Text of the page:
Thursday, March 19, 2009

Us and Them...

Well for all of you Pink Floyd fans, this post is not really about their “Us and Them” classic which I so ardently love…this post is literally about “us” and “them”…the social stratifications created among humans by humans through prejudiced beliefs…

When educated, young politicians go on to make such inflammatory statements like Varun Gandhi did in Pilibhit (http://timesofindia.indiatimes.com/EC-files-criminal-case-against-Varun-Gandhi/articleshow/4275065.cms), it is depressing to realize that what all of us have been clamoring for so far i.e. to have educated, progressive thinking youngsters in the Indian parliament , with hopes that they will be able to guide India to become a world power by leveraging the secularity, the democratic ideals of the nation and the intelligence/ perserverance of the common Indian man, is perhaps just a utopian dream…

I have always been proud of coming from a country which nurtures as much diversity in terms of faith, language and culture as India does…a country where at a specific point of time in recent history, the two highest official positions in the country were held by two extremely talented individuals ...a Muslim president and a Sikh prime minister …both being from what are considered minority communities in a nation which is inhabited by the largest Hindu population in the world…

Wherever there is diversity, there is of course bound to be differences of opinion about matters big and small…and it’s all good that there exist different opinions or views about matters…but when these cultural differences take a turn for the worse to become prejudices and premises for judging people and actions, that’s a lethal step towards turning the moderates among common folks into extremists…and to be very frank it doesn’t take a genius or a scholar to realize that…

I personally believe that it’s all good to be proud of a faith by choice …after all each individual derives solace and strength from different sources…choice and belief in a faith is something personal but being prejudiced by a faith and demeaning others who do not concur with one’s beliefs is really not acceptable…

That brings me to another controversial topic about prejudices… “the caste system” in India…of course a lot has been written and discussed about the evils of this system and I need not delve into it further…just the other day, we were having a discussion among friends that transitorily dwelled on the caste system in India…that discussion, though short and of no specific significance, provoked me to go back and rummage my old diaries for tid bits of some of my teenage year conversations with my grandparents and parents about religion, faith and social stratification…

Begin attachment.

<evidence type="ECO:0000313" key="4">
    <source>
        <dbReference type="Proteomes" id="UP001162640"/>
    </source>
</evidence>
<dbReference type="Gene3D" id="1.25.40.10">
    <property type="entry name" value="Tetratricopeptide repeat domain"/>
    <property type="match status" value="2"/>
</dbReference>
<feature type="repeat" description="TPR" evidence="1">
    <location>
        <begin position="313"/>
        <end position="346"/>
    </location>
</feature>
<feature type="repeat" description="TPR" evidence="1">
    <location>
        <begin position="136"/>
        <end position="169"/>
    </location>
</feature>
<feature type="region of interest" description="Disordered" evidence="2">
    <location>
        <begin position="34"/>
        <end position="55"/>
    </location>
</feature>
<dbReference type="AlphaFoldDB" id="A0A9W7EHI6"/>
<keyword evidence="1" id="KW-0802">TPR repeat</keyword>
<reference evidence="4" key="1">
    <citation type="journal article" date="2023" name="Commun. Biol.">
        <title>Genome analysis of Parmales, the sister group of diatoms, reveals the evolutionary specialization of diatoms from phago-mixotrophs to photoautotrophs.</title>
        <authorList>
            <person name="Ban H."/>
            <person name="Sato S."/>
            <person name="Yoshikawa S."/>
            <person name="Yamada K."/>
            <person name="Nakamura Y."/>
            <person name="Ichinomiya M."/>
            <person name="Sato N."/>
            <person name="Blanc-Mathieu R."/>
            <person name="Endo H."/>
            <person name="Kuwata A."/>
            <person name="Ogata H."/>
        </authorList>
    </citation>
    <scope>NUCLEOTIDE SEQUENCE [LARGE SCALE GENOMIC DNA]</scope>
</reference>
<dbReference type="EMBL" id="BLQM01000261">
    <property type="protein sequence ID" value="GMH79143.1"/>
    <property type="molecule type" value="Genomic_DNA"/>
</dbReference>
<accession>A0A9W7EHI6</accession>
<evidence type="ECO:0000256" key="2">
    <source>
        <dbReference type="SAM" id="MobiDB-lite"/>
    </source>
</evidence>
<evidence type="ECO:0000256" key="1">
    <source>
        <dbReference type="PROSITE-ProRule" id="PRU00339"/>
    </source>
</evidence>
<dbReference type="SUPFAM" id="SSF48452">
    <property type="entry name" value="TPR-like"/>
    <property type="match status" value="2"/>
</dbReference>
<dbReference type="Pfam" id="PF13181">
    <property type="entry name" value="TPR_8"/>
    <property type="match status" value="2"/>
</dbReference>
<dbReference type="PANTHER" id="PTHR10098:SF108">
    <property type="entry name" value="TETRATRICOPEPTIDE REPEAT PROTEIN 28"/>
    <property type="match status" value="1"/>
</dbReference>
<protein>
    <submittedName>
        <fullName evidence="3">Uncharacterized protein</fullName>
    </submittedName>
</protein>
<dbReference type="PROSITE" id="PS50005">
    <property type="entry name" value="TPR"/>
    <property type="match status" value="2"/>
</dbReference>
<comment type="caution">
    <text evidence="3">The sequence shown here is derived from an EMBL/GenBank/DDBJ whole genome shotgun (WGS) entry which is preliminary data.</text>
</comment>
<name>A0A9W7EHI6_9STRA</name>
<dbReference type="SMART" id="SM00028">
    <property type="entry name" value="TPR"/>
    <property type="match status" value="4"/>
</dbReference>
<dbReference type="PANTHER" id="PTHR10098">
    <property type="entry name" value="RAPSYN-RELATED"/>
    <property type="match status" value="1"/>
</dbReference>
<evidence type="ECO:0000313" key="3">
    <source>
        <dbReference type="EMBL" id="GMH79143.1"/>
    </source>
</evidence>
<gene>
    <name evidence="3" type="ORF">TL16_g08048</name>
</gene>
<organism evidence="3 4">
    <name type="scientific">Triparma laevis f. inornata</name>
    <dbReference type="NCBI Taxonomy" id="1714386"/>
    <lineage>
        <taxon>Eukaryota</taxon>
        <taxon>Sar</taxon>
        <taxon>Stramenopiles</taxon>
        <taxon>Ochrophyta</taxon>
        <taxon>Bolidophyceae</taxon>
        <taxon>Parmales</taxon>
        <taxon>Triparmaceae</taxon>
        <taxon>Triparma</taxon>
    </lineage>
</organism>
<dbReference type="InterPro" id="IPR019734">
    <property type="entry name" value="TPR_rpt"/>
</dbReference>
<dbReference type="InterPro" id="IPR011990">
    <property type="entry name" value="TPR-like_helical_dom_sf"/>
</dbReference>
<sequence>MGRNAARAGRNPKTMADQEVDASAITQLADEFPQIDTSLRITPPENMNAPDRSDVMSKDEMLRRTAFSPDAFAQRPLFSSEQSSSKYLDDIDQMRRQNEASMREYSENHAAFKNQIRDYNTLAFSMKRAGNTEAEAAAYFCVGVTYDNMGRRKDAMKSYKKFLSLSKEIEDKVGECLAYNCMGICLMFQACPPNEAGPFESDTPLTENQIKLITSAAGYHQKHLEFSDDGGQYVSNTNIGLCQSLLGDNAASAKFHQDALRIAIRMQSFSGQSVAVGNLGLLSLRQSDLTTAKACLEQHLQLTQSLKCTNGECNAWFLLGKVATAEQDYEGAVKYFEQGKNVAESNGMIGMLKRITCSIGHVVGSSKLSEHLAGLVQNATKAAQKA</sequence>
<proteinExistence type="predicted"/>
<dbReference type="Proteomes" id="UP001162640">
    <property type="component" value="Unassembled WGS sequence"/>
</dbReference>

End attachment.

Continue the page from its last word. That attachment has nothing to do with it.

Born into a family which has never encouraged discrimination based on culture, religion or any such other societal divides, for the major part of my life I have been quite oblivious to the burden/superficialities that the belief in the caste system entails. Though no one I know endorses the system in black and white, over the years I have heard a lot of people say that the origin of the system lies in/is endorsed in the Vedas…

I have always been skeptical about this myth though, because my granddad always used to say that the Vedas do not endorse a specific religion or classification of humanity…they talk about a way of life …a culture…

So I did my bit of research and am I glad that my belief about the tolerance of the thoughts articulated in the Vedas and of Hinduism as a culture was proved correct!!!

The Vedas say and I quote, “‘Janma Jaat Shudra Sarve, Karmenu Brahman Bhavati”…this means, by birth all human beings are born inferior and it’s only ones deeds or “karma” that go on to determining how great or superior a human being grows up to be…


I wouldn’t claim to have read the Vedas or the Bhagavad Gita to completion…may be some day I will…but I am sure all scriptures of faith including the Quran, Guru Granth Sahib, the Bible and all others have the same thing to say about human kind….it’s just us lesser mortals, who have a way of reading between the lines in support of some of our prejudices…

I visit temples and love the feeling and the sense of inner strength that permeates me when the chanting of Sanskrit mantras reach a crescendo, I enjoy the serenity and peace that envelopes me when I pray in a Church, I am filled with an unsurpassed feeling of hope as I light candles in a dargah…and I am sure as and when I do visit a gurudwara and other sites of worship, I will be filled with similar thoughts and feelings…

All faiths, at the core, have the same things to say…to nurture respect and tolerance for others, to be humble, to appreciate the dignity of labor, to live and let live…

Life is, after all, far too short and beautiful to burden it with notions of “Us” and “Them”…

5 comments:

SBora said...

well written....it all boils down to education and exposure - the answers to managing ignorance and insensitivities.

Priyanka Rajkhowa said...

Couldn't agree with you more Rhimjhim ba...
But it's just that sometimes there is a sense of helplessness and disillusionment when even education and exposure don't seem to be enough to foster and nurture tolerance and sensitivity among people...

SBora said...

yes indeed and a lot of it depends on how and whether you apply what you learn. i know a few educated folks who have very narrow perspectives on life and it amazes how wasteful their education has been.
i guess thats why they say, its the experience and exposure that counts the most.

Priyanka Rajkhowa said...

Yup...absolutely

SBora said...

hey not tennis...badminton although i wished i played tennis or golf